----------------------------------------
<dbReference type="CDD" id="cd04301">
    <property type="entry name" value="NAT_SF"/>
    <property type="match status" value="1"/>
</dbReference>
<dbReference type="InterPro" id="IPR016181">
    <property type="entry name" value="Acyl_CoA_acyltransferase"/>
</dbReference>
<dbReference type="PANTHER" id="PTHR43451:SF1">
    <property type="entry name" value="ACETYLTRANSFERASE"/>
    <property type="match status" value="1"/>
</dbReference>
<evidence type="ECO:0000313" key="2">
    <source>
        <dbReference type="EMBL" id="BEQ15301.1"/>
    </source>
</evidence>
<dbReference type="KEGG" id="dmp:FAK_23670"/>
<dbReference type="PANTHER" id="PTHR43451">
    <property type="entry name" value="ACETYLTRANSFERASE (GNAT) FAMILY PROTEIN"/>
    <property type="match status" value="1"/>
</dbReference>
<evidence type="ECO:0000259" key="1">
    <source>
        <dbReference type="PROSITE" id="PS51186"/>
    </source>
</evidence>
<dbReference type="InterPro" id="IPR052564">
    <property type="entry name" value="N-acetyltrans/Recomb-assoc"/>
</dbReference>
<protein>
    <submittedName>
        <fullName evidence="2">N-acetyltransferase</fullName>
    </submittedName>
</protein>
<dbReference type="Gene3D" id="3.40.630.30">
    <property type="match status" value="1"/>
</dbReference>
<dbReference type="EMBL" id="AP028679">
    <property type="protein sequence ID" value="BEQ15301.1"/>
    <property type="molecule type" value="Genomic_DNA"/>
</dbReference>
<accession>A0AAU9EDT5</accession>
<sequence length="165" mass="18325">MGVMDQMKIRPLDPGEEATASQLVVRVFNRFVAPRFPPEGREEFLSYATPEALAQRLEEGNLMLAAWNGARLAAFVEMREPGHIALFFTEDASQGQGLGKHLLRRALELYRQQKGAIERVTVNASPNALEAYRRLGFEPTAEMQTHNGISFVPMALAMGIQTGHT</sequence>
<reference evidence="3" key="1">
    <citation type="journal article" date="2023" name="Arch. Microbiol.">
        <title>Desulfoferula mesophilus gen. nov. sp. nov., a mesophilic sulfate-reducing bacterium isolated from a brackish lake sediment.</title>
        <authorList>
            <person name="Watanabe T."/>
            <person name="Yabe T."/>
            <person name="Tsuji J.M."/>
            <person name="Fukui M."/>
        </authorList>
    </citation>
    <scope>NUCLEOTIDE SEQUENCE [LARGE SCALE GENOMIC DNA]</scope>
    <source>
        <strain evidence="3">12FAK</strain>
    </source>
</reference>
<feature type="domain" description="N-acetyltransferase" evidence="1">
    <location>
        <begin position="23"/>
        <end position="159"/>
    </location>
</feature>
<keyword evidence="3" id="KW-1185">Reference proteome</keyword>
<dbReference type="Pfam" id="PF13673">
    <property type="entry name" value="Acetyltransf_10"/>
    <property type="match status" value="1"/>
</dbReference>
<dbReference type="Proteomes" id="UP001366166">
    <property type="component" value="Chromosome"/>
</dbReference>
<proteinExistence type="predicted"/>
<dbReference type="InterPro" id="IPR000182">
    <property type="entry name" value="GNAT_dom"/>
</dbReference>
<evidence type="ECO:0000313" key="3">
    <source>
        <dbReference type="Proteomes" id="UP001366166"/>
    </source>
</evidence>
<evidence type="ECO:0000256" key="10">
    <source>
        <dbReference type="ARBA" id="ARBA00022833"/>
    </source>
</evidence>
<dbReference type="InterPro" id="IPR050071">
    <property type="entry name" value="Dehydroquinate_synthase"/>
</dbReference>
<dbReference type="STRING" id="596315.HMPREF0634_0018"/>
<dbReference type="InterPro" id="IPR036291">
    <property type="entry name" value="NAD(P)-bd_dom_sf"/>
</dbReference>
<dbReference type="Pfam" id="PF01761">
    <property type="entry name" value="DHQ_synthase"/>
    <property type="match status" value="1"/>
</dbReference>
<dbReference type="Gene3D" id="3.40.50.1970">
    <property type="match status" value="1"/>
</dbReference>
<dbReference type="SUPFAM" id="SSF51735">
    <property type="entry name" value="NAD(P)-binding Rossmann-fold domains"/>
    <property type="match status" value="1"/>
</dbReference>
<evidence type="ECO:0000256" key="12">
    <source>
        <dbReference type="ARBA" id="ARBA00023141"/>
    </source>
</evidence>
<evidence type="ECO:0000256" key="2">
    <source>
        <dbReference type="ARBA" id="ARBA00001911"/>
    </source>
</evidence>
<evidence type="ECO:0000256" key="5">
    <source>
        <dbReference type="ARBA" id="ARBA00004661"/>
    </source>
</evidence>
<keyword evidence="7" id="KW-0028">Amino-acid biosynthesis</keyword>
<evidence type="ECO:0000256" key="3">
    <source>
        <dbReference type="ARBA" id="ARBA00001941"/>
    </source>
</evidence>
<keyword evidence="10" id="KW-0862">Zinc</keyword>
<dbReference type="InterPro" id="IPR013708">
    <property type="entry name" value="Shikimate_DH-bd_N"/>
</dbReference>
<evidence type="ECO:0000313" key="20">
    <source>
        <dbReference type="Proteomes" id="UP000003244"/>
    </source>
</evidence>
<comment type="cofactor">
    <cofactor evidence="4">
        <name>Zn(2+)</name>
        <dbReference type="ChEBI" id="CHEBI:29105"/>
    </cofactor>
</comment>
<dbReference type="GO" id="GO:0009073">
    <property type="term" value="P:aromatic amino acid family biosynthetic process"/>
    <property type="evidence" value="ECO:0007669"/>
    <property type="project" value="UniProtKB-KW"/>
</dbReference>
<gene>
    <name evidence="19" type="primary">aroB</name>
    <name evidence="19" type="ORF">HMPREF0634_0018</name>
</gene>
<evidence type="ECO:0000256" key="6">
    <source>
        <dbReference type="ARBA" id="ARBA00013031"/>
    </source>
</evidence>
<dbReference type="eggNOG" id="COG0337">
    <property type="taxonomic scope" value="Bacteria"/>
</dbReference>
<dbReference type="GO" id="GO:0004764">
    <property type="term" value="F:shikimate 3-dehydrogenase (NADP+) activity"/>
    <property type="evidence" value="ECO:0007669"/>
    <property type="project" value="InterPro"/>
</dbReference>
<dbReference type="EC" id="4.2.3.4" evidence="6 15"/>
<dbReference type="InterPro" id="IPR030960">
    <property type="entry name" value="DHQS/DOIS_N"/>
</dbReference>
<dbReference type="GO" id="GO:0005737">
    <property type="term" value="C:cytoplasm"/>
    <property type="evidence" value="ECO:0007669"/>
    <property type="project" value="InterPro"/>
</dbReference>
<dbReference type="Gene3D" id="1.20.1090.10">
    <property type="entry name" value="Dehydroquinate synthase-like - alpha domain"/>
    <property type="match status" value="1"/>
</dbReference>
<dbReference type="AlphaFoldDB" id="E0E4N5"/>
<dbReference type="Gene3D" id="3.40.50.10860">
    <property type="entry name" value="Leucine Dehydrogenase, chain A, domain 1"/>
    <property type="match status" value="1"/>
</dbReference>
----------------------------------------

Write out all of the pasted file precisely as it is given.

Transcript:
<dbReference type="CDD" id="cd04301">
    <property type="entry name" value="NAT_SF"/>
    <property type="match status" value="1"/>
</dbReference>
<dbReference type="InterPro" id="IPR016181">
    <property type="entry name" value="Acyl_CoA_acyltransferase"/>
</dbReference>
<dbReference type="PANTHER" id="PTHR43451:SF1">
    <property type="entry name" value="ACETYLTRANSFERASE"/>
    <property type="match status" value="1"/>
</dbReference>
<evidence type="ECO:0000313" key="2">
    <source>
        <dbReference type="EMBL" id="BEQ15301.1"/>
    </source>
</evidence>
<dbReference type="KEGG" id="dmp:FAK_23670"/>
<dbReference type="PANTHER" id="PTHR43451">
    <property type="entry name" value="ACETYLTRANSFERASE (GNAT) FAMILY PROTEIN"/>
    <property type="match status" value="1"/>
</dbReference>
<evidence type="ECO:0000259" key="1">
    <source>
        <dbReference type="PROSITE" id="PS51186"/>
    </source>
</evidence>
<dbReference type="InterPro" id="IPR052564">
    <property type="entry name" value="N-acetyltrans/Recomb-assoc"/>
</dbReference>
<protein>
    <submittedName>
        <fullName evidence="2">N-acetyltransferase</fullName>
    </submittedName>
</protein>
<dbReference type="Gene3D" id="3.40.630.30">
    <property type="match status" value="1"/>
</dbReference>
<dbReference type="EMBL" id="AP028679">
    <property type="protein sequence ID" value="BEQ15301.1"/>
    <property type="molecule type" value="Genomic_DNA"/>
</dbReference>
<accession>A0AAU9EDT5</accession>
<sequence length="165" mass="18325">MGVMDQMKIRPLDPGEEATASQLVVRVFNRFVAPRFPPEGREEFLSYATPEALAQRLEEGNLMLAAWNGARLAAFVEMREPGHIALFFTEDASQGQGLGKHLLRRALELYRQQKGAIERVTVNASPNALEAYRRLGFEPTAEMQTHNGISFVPMALAMGIQTGHT</sequence>
<reference evidence="3" key="1">
    <citation type="journal article" date="2023" name="Arch. Microbiol.">
        <title>Desulfoferula mesophilus gen. nov. sp. nov., a mesophilic sulfate-reducing bacterium isolated from a brackish lake sediment.</title>
        <authorList>
            <person name="Watanabe T."/>
            <person name="Yabe T."/>
            <person name="Tsuji J.M."/>
            <person name="Fukui M."/>
        </authorList>
    </citation>
    <scope>NUCLEOTIDE SEQUENCE [LARGE SCALE GENOMIC DNA]</scope>
    <source>
        <strain evidence="3">12FAK</strain>
    </source>
</reference>
<feature type="domain" description="N-acetyltransferase" evidence="1">
    <location>
        <begin position="23"/>
        <end position="159"/>
    </location>
</feature>
<keyword evidence="3" id="KW-1185">Reference proteome</keyword>
<dbReference type="Pfam" id="PF13673">
    <property type="entry name" value="Acetyltransf_10"/>
    <property type="match status" value="1"/>
</dbReference>
<dbReference type="Proteomes" id="UP001366166">
    <property type="component" value="Chromosome"/>
</dbReference>
<proteinExistence type="predicted"/>
<dbReference type="InterPro" id="IPR000182">
    <property type="entry name" value="GNAT_dom"/>
</dbReference>
<evidence type="ECO:0000313" key="3">
    <source>
        <dbReference type="Proteomes" id="UP001366166"/>
    </source>
</evidence>
<evidence type="ECO:0000256" key="10">
    <source>
        <dbReference type="ARBA" id="ARBA00022833"/>
    </source>
</evidence>
<dbReference type="InterPro" id="IPR050071">
    <property type="entry name" value="Dehydroquinate_synthase"/>
</dbReference>
<dbReference type="STRING" id="596315.HMPREF0634_0018"/>
<dbReference type="InterPro" id="IPR036291">
    <property type="entry name" value="NAD(P)-bd_dom_sf"/>
</dbReference>
<dbReference type="Pfam" id="PF01761">
    <property type="entry name" value="DHQ_synthase"/>
    <property type="match status" value="1"/>
</dbReference>
<dbReference type="Gene3D" id="3.40.50.1970">
    <property type="match status" value="1"/>
</dbReference>
<dbReference type="SUPFAM" id="SSF51735">
    <property type="entry name" value="NAD(P)-binding Rossmann-fold domains"/>
    <property type="match status" value="1"/>
</dbReference>
<evidence type="ECO:0000256" key="12">
    <source>
        <dbReference type="ARBA" id="ARBA00023141"/>
    </source>
</evidence>
<evidence type="ECO:0000256" key="2">
    <source>
        <dbReference type="ARBA" id="ARBA00001911"/>
    </source>
</evidence>
<evidence type="ECO:0000256" key="5">
    <source>
        <dbReference type="ARBA" id="ARBA00004661"/>
    </source>
</evidence>
<keyword evidence="7" id="KW-0028">Amino-acid biosynthesis</keyword>
<evidence type="ECO:0000256" key="3">
    <source>
        <dbReference type="ARBA" id="ARBA00001941"/>
    </source>
</evidence>
<keyword evidence="10" id="KW-0862">Zinc</keyword>
<dbReference type="InterPro" id="IPR013708">
    <property type="entry name" value="Shikimate_DH-bd_N"/>
</dbReference>
<evidence type="ECO:0000313" key="20">
    <source>
        <dbReference type="Proteomes" id="UP000003244"/>
    </source>
</evidence>
<comment type="cofactor">
    <cofactor evidence="4">
        <name>Zn(2+)</name>
        <dbReference type="ChEBI" id="CHEBI:29105"/>
    </cofactor>
</comment>
<dbReference type="GO" id="GO:0009073">
    <property type="term" value="P:aromatic amino acid family biosynthetic process"/>
    <property type="evidence" value="ECO:0007669"/>
    <property type="project" value="UniProtKB-KW"/>
</dbReference>
<gene>
    <name evidence="19" type="primary">aroB</name>
    <name evidence="19" type="ORF">HMPREF0634_0018</name>
</gene>
<evidence type="ECO:0000256" key="6">
    <source>
        <dbReference type="ARBA" id="ARBA00013031"/>
    </source>
</evidence>
<dbReference type="eggNOG" id="COG0337">
    <property type="taxonomic scope" value="Bacteria"/>
</dbReference>
<dbReference type="GO" id="GO:0004764">
    <property type="term" value="F:shikimate 3-dehydrogenase (NADP+) activity"/>
    <property type="evidence" value="ECO:0007669"/>
    <property type="project" value="InterPro"/>
</dbReference>
<dbReference type="EC" id="4.2.3.4" evidence="6 15"/>
<dbReference type="InterPro" id="IPR030960">
    <property type="entry name" value="DHQS/DOIS_N"/>
</dbReference>
<dbReference type="GO" id="GO:0005737">
    <property type="term" value="C:cytoplasm"/>
    <property type="evidence" value="ECO:0007669"/>
    <property type="project" value="InterPro"/>
</dbReference>
<dbReference type="Gene3D" id="1.20.1090.10">
    <property type="entry name" value="Dehydroquinate synthase-like - alpha domain"/>
    <property type="match status" value="1"/>
</dbReference>
<dbReference type="AlphaFoldDB" id="E0E4N5"/>
<dbReference type="Gene3D" id="3.40.50.10860">
    <property type="entry name" value="Leucine Dehydrogenase, chain A, domain 1"/>
    <property type="match status" value="1"/>
</dbReference>